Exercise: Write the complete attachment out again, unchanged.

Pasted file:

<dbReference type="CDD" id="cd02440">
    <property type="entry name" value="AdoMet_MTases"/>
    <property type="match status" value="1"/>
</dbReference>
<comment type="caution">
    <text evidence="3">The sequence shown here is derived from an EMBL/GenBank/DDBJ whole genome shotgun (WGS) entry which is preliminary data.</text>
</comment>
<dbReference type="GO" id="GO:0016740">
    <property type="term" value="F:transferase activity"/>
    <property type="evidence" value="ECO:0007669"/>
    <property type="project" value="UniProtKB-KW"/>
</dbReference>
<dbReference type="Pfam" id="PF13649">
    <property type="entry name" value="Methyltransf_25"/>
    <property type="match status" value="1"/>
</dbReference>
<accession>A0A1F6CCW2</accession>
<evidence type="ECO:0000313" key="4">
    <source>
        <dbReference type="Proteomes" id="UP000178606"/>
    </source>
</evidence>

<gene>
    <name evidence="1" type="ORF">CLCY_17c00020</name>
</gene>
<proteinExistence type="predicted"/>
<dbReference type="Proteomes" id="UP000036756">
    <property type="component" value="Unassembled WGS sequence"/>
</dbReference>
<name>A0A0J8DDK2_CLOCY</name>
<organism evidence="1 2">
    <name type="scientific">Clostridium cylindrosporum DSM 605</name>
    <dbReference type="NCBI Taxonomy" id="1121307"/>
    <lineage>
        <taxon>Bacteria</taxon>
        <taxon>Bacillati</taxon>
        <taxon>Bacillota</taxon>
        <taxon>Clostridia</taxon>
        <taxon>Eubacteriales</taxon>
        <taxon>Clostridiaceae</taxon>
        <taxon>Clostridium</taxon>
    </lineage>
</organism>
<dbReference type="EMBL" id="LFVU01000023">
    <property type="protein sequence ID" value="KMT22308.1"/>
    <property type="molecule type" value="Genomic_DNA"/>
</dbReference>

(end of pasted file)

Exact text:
<dbReference type="CDD" id="cd02440">
    <property type="entry name" value="AdoMet_MTases"/>
    <property type="match status" value="1"/>
</dbReference>
<comment type="caution">
    <text evidence="3">The sequence shown here is derived from an EMBL/GenBank/DDBJ whole genome shotgun (WGS) entry which is preliminary data.</text>
</comment>
<dbReference type="GO" id="GO:0016740">
    <property type="term" value="F:transferase activity"/>
    <property type="evidence" value="ECO:0007669"/>
    <property type="project" value="UniProtKB-KW"/>
</dbReference>
<dbReference type="Pfam" id="PF13649">
    <property type="entry name" value="Methyltransf_25"/>
    <property type="match status" value="1"/>
</dbReference>
<accession>A0A1F6CCW2</accession>
<evidence type="ECO:0000313" key="4">
    <source>
        <dbReference type="Proteomes" id="UP000178606"/>
    </source>
</evidence>

<gene>
    <name evidence="1" type="ORF">CLCY_17c00020</name>
</gene>
<proteinExistence type="predicted"/>
<dbReference type="Proteomes" id="UP000036756">
    <property type="component" value="Unassembled WGS sequence"/>
</dbReference>
<name>A0A0J8DDK2_CLOCY</name>
<organism evidence="1 2">
    <name type="scientific">Clostridium cylindrosporum DSM 605</name>
    <dbReference type="NCBI Taxonomy" id="1121307"/>
    <lineage>
        <taxon>Bacteria</taxon>
        <taxon>Bacillati</taxon>
        <taxon>Bacillota</taxon>
        <taxon>Clostridia</taxon>
        <taxon>Eubacteriales</taxon>
        <taxon>Clostridiaceae</taxon>
        <taxon>Clostridium</taxon>
    </lineage>
</organism>
<dbReference type="EMBL" id="LFVU01000023">
    <property type="protein sequence ID" value="KMT22308.1"/>
    <property type="molecule type" value="Genomic_DNA"/>
</dbReference>